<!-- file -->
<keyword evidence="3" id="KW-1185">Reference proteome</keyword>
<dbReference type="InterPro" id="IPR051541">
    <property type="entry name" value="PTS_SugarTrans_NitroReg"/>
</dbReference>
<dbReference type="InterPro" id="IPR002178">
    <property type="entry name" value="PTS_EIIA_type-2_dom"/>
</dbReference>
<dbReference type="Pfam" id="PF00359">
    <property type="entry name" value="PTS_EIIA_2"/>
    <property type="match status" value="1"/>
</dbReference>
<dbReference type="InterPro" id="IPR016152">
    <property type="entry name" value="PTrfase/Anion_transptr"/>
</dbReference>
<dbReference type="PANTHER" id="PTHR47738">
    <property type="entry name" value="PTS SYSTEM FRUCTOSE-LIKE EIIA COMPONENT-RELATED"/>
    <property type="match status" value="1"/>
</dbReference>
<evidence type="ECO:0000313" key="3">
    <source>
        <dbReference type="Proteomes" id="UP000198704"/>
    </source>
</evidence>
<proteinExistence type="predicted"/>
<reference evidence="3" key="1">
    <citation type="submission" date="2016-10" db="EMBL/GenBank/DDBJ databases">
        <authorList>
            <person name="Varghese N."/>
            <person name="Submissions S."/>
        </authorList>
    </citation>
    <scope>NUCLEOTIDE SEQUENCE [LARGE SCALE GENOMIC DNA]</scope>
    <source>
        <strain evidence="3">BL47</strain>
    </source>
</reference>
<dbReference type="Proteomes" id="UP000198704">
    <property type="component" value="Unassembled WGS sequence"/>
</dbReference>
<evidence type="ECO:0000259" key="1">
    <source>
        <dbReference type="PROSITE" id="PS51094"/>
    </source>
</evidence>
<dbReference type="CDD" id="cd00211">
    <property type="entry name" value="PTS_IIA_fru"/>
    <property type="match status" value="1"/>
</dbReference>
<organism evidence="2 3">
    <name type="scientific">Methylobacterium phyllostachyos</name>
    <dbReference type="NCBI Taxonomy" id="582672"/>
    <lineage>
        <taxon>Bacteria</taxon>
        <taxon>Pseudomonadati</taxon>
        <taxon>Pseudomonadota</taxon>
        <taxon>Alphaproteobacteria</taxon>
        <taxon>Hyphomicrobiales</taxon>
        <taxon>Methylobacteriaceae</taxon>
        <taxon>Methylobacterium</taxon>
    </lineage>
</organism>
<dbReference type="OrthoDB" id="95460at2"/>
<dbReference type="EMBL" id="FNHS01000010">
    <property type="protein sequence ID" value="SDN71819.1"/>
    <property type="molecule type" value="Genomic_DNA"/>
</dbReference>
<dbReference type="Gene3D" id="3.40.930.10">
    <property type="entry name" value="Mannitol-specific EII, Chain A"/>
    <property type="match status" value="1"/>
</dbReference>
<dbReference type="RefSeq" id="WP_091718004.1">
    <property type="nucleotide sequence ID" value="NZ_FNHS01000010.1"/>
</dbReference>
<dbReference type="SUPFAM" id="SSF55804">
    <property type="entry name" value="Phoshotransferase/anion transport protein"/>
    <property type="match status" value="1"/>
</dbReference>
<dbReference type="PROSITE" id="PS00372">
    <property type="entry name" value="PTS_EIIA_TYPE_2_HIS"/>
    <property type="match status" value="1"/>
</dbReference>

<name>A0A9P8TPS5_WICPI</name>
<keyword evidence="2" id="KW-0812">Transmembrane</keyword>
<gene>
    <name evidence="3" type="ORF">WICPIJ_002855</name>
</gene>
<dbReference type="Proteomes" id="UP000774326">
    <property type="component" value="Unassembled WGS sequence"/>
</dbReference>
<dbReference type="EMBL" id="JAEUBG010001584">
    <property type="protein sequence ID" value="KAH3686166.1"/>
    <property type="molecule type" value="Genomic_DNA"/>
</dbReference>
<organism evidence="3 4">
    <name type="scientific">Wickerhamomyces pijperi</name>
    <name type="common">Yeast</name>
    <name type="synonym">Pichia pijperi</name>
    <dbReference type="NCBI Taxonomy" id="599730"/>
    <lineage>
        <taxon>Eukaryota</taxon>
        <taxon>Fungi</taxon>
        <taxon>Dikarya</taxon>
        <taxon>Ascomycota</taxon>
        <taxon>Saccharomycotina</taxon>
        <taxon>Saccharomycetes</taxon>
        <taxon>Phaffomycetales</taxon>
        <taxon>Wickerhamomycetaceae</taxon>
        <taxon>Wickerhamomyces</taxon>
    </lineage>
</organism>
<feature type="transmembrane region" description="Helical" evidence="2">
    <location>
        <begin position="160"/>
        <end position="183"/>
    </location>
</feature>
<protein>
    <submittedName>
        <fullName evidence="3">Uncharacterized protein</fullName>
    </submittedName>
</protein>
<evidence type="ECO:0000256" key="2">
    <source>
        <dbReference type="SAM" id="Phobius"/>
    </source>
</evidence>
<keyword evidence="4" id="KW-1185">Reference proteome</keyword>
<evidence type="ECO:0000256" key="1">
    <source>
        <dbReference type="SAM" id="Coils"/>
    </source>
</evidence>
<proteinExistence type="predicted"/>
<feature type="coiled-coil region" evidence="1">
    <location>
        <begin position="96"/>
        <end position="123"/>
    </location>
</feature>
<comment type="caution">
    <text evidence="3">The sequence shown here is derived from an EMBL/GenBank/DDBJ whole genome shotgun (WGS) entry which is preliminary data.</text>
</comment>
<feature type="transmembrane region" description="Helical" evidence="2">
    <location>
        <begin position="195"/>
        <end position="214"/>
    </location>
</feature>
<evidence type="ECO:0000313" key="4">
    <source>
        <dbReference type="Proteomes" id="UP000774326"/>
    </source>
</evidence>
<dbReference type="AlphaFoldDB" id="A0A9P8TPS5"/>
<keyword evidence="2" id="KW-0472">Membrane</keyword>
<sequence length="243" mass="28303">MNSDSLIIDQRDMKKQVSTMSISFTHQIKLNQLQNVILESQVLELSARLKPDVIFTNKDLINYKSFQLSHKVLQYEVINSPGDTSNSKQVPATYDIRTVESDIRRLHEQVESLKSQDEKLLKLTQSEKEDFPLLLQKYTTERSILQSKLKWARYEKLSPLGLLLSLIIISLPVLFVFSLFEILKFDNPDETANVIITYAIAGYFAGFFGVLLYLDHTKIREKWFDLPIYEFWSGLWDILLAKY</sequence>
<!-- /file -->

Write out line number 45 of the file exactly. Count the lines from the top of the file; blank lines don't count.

<dbReference type="CDD" id="cd00211">